Today’s digital pianos pack an exceptionally high amount of realism.
Right from the authentic acoustic sound to the actual feel of the keys, digital pianos are no more a fashion statement.
We have reached a stage where you can have an instrument that looks, sounds, and feels like an acoustic piano but is also digitally advanced to offer sound, connectivity, and recording options.
As brands pick up on these cues, the competition intensifies.
The most interesting rivalry brewing in the world of digital pianos is between the industry giants, Kawai and Yamaha.
Both have been going neck to neck in the race to acquire the bigger market share and producing intensely competing models.
Kawai Vs Yamaha Digital Piano – Updated 2020
Before we jump into further analysis, let’s establish the fact that both of these brands produce some of the best quality digital pianos out there.
With that being said, both have different approaches.
Utilizing real wood and natural materials, Yamaha takes a more traditional route in mimicking acoustic pianos whereas Kawai experiments with high grade plastic.
In line with their traditional approach, it is safe to say that Yamaha targets conservative musicians who look for a high level of authenticity in their instruments while Kawai tailors its range towards the modern pianist.
These differences go beyond material and design and transcend into tone and performance as well.
Yamaha produces a brighter tone filled with warmth, especially in the higher frequency range.
Kawai designs its pianos to be a bit flatter which produces an organic tone.
The differences don’t end here, they show up in the brand’s feedback mechanism as well.
The weighted action plays a key role in determining the quality of a digital piano and Kawai takes the trophy for releasing the best-weighted action keyboards in the market.
Even though they use composite material, you can still play extremely subtle on Kawai.
In terms of weighted action, Yamaha isn’t far behind either.
Since they emphasize using natural materials, they are able to closely mimic the action of an acoustic piano without losing on the feeling of authentic piano keys.
Clearly, there isn’t a definitive winner in the whole Kawai vs Yamaha battle in terms of quality, as both brands deliver exceptional quality pianos.
What it boils down to is what aligns with your style.
Some players dig the traditional vibe of Yamaha while others prefer the modernity that comes with Kawai.
With all the factors we have discussed so far, the best way to mark a clear difference between the two brands is to reveal a head to head comparison of their popular models.
In the further frames, we have chosen digital pianos that are similar in design and also fall within the same price range.
Kawai KDP90 Vs Yamaha YDP 163
As a head-on comparison, KDP90 is Kawai’s direct answer to Yamaha YDP.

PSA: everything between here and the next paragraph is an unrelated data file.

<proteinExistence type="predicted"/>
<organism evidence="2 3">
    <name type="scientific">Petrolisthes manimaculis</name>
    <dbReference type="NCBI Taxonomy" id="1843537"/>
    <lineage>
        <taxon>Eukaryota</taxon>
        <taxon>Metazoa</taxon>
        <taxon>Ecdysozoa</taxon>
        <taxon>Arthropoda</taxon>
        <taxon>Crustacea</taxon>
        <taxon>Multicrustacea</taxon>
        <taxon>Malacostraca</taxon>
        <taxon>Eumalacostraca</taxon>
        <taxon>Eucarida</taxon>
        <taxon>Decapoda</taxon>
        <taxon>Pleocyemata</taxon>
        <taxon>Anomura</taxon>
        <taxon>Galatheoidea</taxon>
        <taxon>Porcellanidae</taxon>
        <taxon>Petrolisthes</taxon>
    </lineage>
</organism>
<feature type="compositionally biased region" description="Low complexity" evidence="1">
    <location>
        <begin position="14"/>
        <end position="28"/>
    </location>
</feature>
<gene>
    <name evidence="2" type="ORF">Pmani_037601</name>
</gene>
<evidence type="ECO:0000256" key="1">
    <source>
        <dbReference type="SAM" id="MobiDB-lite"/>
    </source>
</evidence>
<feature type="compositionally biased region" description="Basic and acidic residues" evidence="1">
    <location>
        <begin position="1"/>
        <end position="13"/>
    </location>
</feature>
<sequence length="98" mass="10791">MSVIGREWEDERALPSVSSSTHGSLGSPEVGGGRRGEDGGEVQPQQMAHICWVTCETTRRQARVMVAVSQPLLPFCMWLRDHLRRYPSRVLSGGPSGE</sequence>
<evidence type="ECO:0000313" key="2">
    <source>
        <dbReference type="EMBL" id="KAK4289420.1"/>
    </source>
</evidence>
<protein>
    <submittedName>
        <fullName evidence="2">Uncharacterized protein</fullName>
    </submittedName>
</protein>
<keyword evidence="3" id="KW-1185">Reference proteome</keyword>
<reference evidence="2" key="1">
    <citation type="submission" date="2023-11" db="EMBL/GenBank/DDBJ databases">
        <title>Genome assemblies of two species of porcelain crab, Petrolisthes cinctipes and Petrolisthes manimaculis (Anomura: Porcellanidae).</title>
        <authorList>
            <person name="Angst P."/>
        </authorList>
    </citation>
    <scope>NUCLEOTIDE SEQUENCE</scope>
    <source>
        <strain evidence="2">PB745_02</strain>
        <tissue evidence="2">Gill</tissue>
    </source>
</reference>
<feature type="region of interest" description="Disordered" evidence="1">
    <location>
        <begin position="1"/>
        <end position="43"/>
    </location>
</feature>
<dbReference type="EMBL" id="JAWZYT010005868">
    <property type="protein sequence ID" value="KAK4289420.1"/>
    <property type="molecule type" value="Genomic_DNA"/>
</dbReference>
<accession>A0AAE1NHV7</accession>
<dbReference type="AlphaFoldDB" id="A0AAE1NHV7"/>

Identical in design, both feature rosewood finish, 88 overall keys, and matching build quality.
In terms of key action, Kawai uses Advanced Hammer Action IV-F which offers completely springless design while the Graded Hammer 3 (GH3) weighted key action from Yamaha features a triple sensor action that adds more expression and control.
A pretty versatile sound engine sits inside the Yamaha YDP 163 which goes by the name of Pure CF.
The engine is equipped with a wide array of presets but the most popular one is the concert grand piano.
The sound engine Kawai boasts of is the Harmonic Imaging System which is exclusive to Kawai models.
Besides concert grand, the KDP90 comes with a variety of other voices.
To experience responsive and dynamic sound, both the models are equipped with an impressive 192 note polyphony.
Another similarity is the number of pedals both of them carry – 3. The Kawai KDP90 comes with 3 types of reverb effects while the Yamaha comes with a reverb of 4 types which includes the IAC (Intelligent Acoustic Control) 10 demo songs.
Kawai CE220 Vs Yamaha YDP 181
The Yamaha YDP 181 falls into the Arius range of pianos and every Arius piano is built with features that will grow with the player, no matter what level he starts at.
Just like other Arius models, this one includes all three pedals (damper, sostenuto, and soft) supported by a full 88-key keyboard.
Kawai stands at the same place on the pedaling front as it does on the 88 keys.
Kawai CE220 takes the lead with 22 preset voices including strings, chorus, organ, harpsichord, electric piano, and synth while Yamaha rests at 14 voices.
The increased 192-note polyphony on the Kawai model allows greater expression while the 128-note polyphony on the Yamaha YDP 181 ensures that even the most complex music can be heard clearly.
Both feature Graded Hammer Action Technology which lends the keyboard the feel of a real acoustic piano.
On the sound engine front. Kawai uses the Progressive Harmonic Imaging to produce a well-sampled piano sound while Yamaha uses Advanced Wave Memory stereo sampling to deliver the sound that comes close to an acoustic instrument.
Are Kawai Pianos Good?
Despite being less globally renowned than Yamaha, Kawai is a pure piano specialist on both acoustic and digital fronts.
Kawai’s CN series of pianos have bagged the “Home Digital Piano Line of the Year” title in 2014 and all of their following products have been performing consistently at the same award every year since then.
Kawai Or Yamaha – Which One Is Better?
The bottom line is, the piano you would love the most will depend on your own taste.
In terms of quality, there is a certain standard set in the market that every high-end digital piano has to meet.
As a pianist, your focus should be on figuring out what you are expecting from a digital piano and which of the models meet those expectations.
The logo sitting on the piano shouldn’t matter as far as you have got the specs right.
Last update on 2020-09-20 / Affiliate links / Images from Amazon Product Advertising API